Well, the trio combined for 339 all-purpose yards and two touchdowns, peppering the Demon Deacons from nearly every direction.
"We've got a lot of football left and we are going to need every one of them," FSU running backs coach Billy Sexton said.
Washington led the way, turning in a special effort on special teams.
He set a FSU single-game record with 159 yards on seven punt returns, including a 65-yarder for a touchdown in the second quarter to help the fifth-ranked Seminoles (7-1) upend the Demon Deacons (4-4) for the 12 consecutive time. The victory also assured FSU at least a share of its 11th Atlantic Coast Conference title.
Leading just 10-7 after one quarter, Washington changed the game's complexion in one mad dash on a punt return.
Washington fielded the partially blocked kick on the run and headed straight up the field nearly untouched for FSU's first punt return for a score since 1999.
The run helped Washington snap a 29-year-old record for punt return yards, set by Bobby Jackson against Virginia Tech in 1974 (137 yards). Washington also contributed 30 rushing yards on six carries and added one reception for 18 yards.
"By the time I caught it, everybody had just about out-ran me," said Washington, who missed four games after suffering a dislocated elbow on a punt return in the season's second game against Maryland Sept. 29.
"I just got the ball and took it straight up the field, so that was a pretty good feeling. It just feels good coming back from injury to contribute. Contributing to the offense and special teams is my main thing. It just felt good to make plays again."
Booker, meanwhile, was all smiles as well. He landed in the doghouse following his crucial fumble in the defeat to Miami two weeks ago and was limited to one carry in last Saturday's victory at Virginia.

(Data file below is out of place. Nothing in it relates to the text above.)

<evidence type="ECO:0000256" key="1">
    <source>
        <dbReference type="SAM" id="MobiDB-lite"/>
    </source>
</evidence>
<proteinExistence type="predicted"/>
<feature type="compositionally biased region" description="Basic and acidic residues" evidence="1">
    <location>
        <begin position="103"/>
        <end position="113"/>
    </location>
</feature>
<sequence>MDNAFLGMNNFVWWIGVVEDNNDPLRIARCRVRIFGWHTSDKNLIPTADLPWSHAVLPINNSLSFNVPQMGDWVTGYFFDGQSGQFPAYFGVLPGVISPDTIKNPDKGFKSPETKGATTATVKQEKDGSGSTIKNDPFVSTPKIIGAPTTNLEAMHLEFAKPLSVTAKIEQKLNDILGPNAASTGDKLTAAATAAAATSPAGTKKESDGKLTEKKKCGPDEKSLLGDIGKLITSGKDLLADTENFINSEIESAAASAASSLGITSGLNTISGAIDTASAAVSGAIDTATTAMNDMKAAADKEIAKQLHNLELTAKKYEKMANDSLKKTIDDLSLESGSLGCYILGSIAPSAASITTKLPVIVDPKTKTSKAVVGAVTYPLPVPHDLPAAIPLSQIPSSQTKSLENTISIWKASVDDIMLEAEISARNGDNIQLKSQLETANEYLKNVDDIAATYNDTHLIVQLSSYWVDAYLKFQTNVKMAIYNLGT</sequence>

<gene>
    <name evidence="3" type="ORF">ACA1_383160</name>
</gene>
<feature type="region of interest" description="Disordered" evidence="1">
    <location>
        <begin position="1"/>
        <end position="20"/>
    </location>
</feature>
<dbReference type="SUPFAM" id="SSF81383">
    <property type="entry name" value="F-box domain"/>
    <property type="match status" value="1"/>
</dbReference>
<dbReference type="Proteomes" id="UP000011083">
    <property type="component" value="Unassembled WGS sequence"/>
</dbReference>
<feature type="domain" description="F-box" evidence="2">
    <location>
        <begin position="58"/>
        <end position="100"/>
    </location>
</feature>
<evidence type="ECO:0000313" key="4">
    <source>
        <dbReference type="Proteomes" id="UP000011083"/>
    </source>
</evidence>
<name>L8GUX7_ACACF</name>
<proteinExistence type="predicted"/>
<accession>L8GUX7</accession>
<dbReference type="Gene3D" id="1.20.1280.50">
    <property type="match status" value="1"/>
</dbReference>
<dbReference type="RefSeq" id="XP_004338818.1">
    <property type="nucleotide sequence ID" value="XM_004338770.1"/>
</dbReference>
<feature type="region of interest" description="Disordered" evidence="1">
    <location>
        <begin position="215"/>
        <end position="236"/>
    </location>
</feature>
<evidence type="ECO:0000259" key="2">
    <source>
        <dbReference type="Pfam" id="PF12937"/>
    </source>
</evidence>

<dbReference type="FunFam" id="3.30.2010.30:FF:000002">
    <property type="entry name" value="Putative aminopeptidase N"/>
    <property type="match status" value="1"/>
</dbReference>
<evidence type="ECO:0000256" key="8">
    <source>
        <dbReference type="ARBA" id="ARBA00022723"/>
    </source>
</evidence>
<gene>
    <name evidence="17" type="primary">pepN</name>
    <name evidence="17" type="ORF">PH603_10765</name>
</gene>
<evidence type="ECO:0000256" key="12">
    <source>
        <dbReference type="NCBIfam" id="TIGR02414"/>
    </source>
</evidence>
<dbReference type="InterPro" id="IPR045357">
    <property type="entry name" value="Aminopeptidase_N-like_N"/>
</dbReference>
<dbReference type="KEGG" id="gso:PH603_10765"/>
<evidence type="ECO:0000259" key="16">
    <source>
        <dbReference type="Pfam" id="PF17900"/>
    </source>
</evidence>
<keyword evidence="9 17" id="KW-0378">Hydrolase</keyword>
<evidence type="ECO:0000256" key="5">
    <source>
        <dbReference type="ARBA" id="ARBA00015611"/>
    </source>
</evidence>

A disgruntled Booker met with coaches earlier in the week to discuss his role. He made the most of his opportunity against Wake Forest, finishing with 33 rushing yards on seven carries and 39 passing yards on four receptions.
"Miami was kind of like shooting myself in the foot because I fumbled," Booker said.
"You get back in the game later but it kind of makes the coaches lose confidence in you. So, I am glad they didn't loose that confidence in me and they stuck me back in the game today and I was able to make some plays. I have to build on that. It's hard to gain confidence if you are not out there playing. It's definitely a starting point for me. I thought I came out and did well. There's a lot of room for improvement, so I have to build on that."
Jones, the Seminoles' leading rusher who is not "100 percent but he's getting a little stronger every week" following reconstructive knee surgery last season, according to Sexton, turned in a solid effort.
Jones, who blew out his knee at Wake Forest last season, had a team-high 60 yards on 12 carries, including a 3-yard touchdown to push FSU‘s advantage to 41-17 in the third quarter. He has 156 rushing yards the past two games, his best stretch of the season.
Better yet, the trio of Jones, Washington and Booker appear to be finally in sync.
The unit combined for 173 rushing yards in the Seminoles' opener against the Tar Heels. But the good times didn't last. Washington was injured in that game, and Booker missed three games due to knee and ankle sprains.
"Without me and Leon and Greg all in the lineup, the running game really doesn't work very well," Booker said.
"I think we need each other, to tell you the truth. It's only going to make us better. Guys are falling all over the place from Leon making them miss, me making them miss and then they have to stand in there and try to tackle Greg head up. I think it definitely gives us advantage because you don't know really what to expect. So you can't really set your defense set on stopping one thing."
"When Greg is in there, he's pounding, pounding and pounding," he said. "By the time me and Book get in there, guys are worn down. We just try to make guys miss and pound guys a little bit. We get in there and things really change direction."